I actually think that it would be no problem. That if people were alowed to sustain the habits and structure of their daily life, being able to move and leave flatland everyday, it would be completely different – because of a change in concept, the rules. Different people have been noticing, that it is what many people are already doing, how they are living. As an another commenter on the Flatlandproject-blog noticed

We take our spacious living environments and privacy totally for granted (even tiny NYC/KBH apts are roomy compared to places in Tokyo), and as the world becomes more and more overpopulated, our realities will become more cramped. Sure, you can look at this as a dumb hipster experiment, but with a little perspective it's also possible to see this as an interesting step towards studying the effects of extreme living environments”.
I think he/she is right. The play with actual two dimensional space is not the central element in flatland. As a construction Flatland is rather a play on extreme living, a slice of an appartment building in New York/Queens future, and a visualisation of what an extreme space does to its inhabitants. A livestyle/web mapping-performance of movements, the organizing of space and our invented routines over time.
But the Flatland sites are without doubt also the frames of a social and phsykological eksperiment. And maybe one could suggest that the two-dimentionality could to be understood as two-dimensional in terms of mind. Confined to a space without the ability to leave it, you loose an important dimension of the world, for measuring, comparing and to keep perspectives - everything outside the space becomes difficult to coop with and more and more unimportant. And then the space become even more narrow. We know it from being at hospital, ekperiments and realityshows or imprisonment..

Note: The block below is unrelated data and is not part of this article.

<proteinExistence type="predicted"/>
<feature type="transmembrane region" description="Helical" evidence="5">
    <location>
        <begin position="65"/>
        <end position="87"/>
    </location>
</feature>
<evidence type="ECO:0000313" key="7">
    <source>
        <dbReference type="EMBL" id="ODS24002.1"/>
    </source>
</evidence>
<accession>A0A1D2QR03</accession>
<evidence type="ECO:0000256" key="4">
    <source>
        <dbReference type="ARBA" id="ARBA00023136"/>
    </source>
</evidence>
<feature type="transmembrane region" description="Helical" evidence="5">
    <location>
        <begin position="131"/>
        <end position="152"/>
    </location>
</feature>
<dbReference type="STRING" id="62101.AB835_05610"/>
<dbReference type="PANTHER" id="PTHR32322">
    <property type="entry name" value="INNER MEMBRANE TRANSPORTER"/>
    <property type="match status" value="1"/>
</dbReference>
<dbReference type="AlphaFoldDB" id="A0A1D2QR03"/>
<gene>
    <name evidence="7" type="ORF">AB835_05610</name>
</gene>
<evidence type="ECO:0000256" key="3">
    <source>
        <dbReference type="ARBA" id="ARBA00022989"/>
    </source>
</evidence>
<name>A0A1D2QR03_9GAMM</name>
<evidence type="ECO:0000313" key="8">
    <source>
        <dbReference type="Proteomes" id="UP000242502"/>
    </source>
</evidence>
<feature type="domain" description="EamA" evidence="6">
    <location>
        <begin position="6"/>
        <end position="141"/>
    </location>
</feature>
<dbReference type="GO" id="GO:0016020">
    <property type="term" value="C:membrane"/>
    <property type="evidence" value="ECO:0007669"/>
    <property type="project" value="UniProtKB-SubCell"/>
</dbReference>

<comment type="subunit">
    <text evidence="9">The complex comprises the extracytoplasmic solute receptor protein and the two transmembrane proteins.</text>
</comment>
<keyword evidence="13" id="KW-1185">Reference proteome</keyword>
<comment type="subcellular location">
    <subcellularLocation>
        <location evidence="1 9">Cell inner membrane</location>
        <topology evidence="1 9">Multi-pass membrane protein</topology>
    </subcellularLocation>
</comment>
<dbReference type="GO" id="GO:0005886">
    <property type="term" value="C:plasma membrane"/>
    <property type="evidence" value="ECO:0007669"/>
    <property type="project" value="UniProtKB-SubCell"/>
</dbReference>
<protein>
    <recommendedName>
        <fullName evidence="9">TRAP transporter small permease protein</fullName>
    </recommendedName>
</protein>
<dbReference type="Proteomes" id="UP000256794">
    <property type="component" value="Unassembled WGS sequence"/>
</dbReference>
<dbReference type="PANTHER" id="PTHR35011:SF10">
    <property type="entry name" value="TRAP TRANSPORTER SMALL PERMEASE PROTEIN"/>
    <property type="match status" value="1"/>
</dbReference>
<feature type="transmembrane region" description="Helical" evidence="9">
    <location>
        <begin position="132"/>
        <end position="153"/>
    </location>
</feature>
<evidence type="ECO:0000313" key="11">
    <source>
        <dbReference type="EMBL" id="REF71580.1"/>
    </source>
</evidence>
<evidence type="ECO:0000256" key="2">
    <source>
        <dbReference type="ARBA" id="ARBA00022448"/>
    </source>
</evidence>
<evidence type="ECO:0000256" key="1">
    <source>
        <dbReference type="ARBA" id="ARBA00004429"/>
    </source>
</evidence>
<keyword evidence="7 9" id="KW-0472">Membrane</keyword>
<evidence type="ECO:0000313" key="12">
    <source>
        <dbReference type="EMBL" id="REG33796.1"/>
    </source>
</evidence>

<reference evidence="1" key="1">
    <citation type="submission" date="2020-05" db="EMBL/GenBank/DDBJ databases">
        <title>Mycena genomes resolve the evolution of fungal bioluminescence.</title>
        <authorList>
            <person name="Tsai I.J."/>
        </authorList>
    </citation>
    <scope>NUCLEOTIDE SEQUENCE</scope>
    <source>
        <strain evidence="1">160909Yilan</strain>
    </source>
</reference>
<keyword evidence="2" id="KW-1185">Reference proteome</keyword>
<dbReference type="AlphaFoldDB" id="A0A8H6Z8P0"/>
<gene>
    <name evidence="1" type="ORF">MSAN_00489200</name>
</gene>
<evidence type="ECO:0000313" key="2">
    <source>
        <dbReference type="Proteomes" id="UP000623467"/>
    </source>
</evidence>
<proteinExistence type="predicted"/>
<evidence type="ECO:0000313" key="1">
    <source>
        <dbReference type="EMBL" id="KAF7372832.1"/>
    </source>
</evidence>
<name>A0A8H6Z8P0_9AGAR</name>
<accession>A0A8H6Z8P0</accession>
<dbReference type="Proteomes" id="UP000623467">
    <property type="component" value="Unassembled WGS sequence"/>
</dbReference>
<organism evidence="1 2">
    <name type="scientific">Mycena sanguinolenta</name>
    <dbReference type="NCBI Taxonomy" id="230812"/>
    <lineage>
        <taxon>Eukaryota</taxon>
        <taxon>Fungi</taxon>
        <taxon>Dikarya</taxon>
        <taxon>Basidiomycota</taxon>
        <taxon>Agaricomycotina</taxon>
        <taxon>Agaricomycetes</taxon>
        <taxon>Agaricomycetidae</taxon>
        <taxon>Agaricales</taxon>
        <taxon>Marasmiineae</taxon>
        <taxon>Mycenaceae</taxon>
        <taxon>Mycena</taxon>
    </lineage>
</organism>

When is the last time that you havn’t left your appartment for three weeks?, Alex asked one day. – jet an appartment at the size of your body size.

Alone all together, or together all alone – non of it fits my experience of being in prison. Exactely one year ago i was in prison for 2 weeks in the Stateprison of Horserød in Denmark* I was living together with another woman in a 6 km2 celle – not two feet narrow, but with less than two feet between our beds. And for two weeks the temporary bed was the only place to be in charge yourself, and the only place to be all alone was under the cover/blanket. In that way circumstances for prvacy were likely the privacy in Flatland. Though it was an ”open prison” which means that you are not stuck in a celle 24 hours a day. I had the ability of being in the common kitchen-space or even have a walk outside on the field during the daytim. But ofcause you were only allowed to walk in "certain ways", prison is based and builded opon a huge pile of rules.